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Neuronal proteostasis in the focus of a new Parkinson's therapy

The maintenance of protein homeostasis is a mammoth task for cells. Due to the elementary importance of transport and degradation processes for the maintenance of cellular survival, even minor disturbances can lead to a restriction of cellular functions or even cell death. In genetic screens designed to detect pathogenic, e.g. mutated DNA sequences, genes involved in protein biosynthesis, their folding, intracellular protein transport or degradation turn up particularly frequently. For example, a number of lysosomal storage diseases are characterized by marked neurodegeneration, and conversely, neurodegenerative diseases regularly show lysosomal dysfunction. These observations underscore the importance of protein homeostasis for neuronal survival in aging and disease.

Misconfigured proteins are secreted from the neuron or recognized by the endoplasmic reticulum (ER) and degraded in the proteasome. The latter mechanism requires special ER proteins, such as membralin (encoded by the TMEM259 gene). These enzymes are grouped together in the ERAD complex, an abbreviation for ER-associated degradation. In aging post-mitotic cells, when the ER is overloaded by accumulation of misfolded proteins, the unfolded protein response (UPR) occurs. With this response, the cell attempts to restore the normal status of the ER. However, if the overload of the ER persists over a longer period of time in the context of so-called ER stress, for example due to aggregation of α-synuclein in neurons, proteins located in the membrane of the ER trigger specific signaling cascades that shut down protein synthesis at ribosomes and lead to DNA strand breaks in the nucleus. In neurons, these changes lead to loss of myelin sheaths, fragmentation of axons, and ultimately apoptosis (cell death).

A cell takes up various substances (yellow) from outside by endocytosis (after invagination of the plasma membrane) in order to pack them into vesicles (endosomes) and distribute them within the cell. Furthermore, protein aggregates (green), but also whole organelles (such as mitochondria, pink) are enclosed by intracellular membranes when needed (which is called autophagy or mitophagy). Autophagosomes fuse with lysosomes, which contain various hydrolases that degrade their contents. This makes individual amino acids, glucose, or lipids available again to cellular metabolism (however, the vast majority of cytoplasmic proteins are degraded in the proteasome). In addition, vesicles are detached inwardly from the endosomal membrane. In this way, multi-vesicular bodies (MVBs) are formed. Various proteins and nucleic acids are also released directly into the extracellular space by exocytosis or are discharged in the form of small vesicles (exosomes). The double-lipid membranes of the cell envelope and the various organelles are not drawn to scale (ER = endoplasmic reticulum; modified Fig. 2.3 from Klimaschewski L.P. , Parkinson's and Alzheimer's diseases today. Springer, 2021).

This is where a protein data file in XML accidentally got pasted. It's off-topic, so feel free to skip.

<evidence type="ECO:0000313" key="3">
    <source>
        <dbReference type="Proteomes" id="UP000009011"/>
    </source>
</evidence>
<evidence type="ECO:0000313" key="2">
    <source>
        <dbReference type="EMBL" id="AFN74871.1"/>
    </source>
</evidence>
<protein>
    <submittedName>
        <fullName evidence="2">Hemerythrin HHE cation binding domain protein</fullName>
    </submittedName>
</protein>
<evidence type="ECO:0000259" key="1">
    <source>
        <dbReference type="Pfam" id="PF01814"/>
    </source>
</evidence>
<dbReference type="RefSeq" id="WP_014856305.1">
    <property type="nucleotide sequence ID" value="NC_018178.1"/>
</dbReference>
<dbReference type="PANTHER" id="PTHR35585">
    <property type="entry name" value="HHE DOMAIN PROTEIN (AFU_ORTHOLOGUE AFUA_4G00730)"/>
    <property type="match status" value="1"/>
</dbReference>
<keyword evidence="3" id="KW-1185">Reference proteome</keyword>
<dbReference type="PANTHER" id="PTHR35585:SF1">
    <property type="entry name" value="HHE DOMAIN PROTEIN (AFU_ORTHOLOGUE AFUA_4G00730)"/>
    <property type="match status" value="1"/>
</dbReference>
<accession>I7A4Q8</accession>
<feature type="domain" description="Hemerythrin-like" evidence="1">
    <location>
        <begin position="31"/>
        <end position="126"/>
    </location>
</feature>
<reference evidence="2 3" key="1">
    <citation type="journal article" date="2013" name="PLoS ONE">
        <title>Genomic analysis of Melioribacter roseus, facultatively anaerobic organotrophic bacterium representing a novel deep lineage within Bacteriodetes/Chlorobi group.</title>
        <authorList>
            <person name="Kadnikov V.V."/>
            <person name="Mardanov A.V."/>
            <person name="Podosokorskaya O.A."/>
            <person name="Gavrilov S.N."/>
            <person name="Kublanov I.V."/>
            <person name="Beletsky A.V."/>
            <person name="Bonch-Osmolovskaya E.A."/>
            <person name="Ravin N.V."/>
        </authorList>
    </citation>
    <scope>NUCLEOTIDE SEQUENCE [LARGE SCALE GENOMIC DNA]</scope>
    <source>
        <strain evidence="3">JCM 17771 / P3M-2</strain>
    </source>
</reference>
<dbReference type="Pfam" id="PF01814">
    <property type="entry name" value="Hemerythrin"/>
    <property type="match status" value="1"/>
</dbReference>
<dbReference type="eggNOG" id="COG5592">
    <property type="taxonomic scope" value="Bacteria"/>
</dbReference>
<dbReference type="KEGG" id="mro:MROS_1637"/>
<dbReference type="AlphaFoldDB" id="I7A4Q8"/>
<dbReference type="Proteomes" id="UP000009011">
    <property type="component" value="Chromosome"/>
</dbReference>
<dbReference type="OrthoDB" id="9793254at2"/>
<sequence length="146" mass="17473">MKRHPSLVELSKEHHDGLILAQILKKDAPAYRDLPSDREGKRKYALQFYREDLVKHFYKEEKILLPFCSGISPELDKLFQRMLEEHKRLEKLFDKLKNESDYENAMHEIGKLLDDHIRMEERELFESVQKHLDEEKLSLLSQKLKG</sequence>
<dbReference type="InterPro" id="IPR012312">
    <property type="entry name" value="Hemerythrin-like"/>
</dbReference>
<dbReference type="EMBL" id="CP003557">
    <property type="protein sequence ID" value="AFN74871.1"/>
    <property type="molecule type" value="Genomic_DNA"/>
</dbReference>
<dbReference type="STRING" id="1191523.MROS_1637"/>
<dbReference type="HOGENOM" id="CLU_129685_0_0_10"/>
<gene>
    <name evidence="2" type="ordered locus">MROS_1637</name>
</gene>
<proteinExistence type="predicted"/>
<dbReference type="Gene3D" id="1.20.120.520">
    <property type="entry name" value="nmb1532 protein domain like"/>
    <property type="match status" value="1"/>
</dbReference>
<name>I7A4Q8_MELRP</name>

An example of a lysosomal hydrolase that is mutated in lysosomal storage diseases (Gaucher syndrome) and thus has reduced activity is β-glucocerebrosidase (GCase). This results in a lysosomal increase in lipids. Interestingly, variants of the gene encoding GCase, GBA1, are consistently found in Parkinson's patients. Genetic loss of function of GBA1 is one of the most important risk factors that can trigger this neurodegenerative disease or dementia with Lewy bodies.

PD is associated with an increase and cross-linking (oligomerization) of α-synuclein encoded by the SNCA gene, which normally induces the above-mentioned UPR. In a paper just published in the premium journal of Neuroscience (Neuron), dopaminergic neurons were derived from induced stem cells taken from Parkinson's disease patients (with a threefold amount of the SNCA gene). Surprisingly, no UPR was found in these cells, but the ER partially disintegrated and GCase and other proteins failed to fold and aggregate properly. In this process, the high amounts of synuclein seem to interact with the chaperone proteins necessary for protein folding and inhibit their function. In addition, protein transport at the Golgi apparatus was also disrupted.

The rescue experiments performed in this study showed particularly promising results. Namely, a blocker of ryanodine receptors (RyRs) that inhibits the release of calcium from the ER (diltiazem, an approved antihypertensive drug) prevented the formation of insoluble GCase and led to enhanced maturation of this enzyme in the ER. Genetic knockdown of RyRs (using specific shRNAs) showed similar effects. In addition, farnesyltransferase inhibitors (FTIs) improved lysosomal GCase activity. Together, diltiazem and FTIs acted synergistically, i.e., their combined effects exceeded the summation of the individual effects, thus providing a new therapeutic approach for the treatment of Parkinson's disease (although diltiazem itself may induce Parkinson's syndrome).


Stojkovska I, Wani WY, Zunke F, ..., Mazzulli JR (2022) Rescue of α-synuclein aggregation in Parkinson’s patient neurons by synergistic enhancement of ER proteostasis and protein trafficking. Neuron 110:436-451

Udayar V, Chen Y, Sidransky E, Jagasia R (2022) Lysosomal dysfunction in neurodegeneration: emerging concepts and methods. Trends in Neurosciences 45:184-199

Image credit: istock/Roman Didkivskyi, iStock/Artur Plawgo


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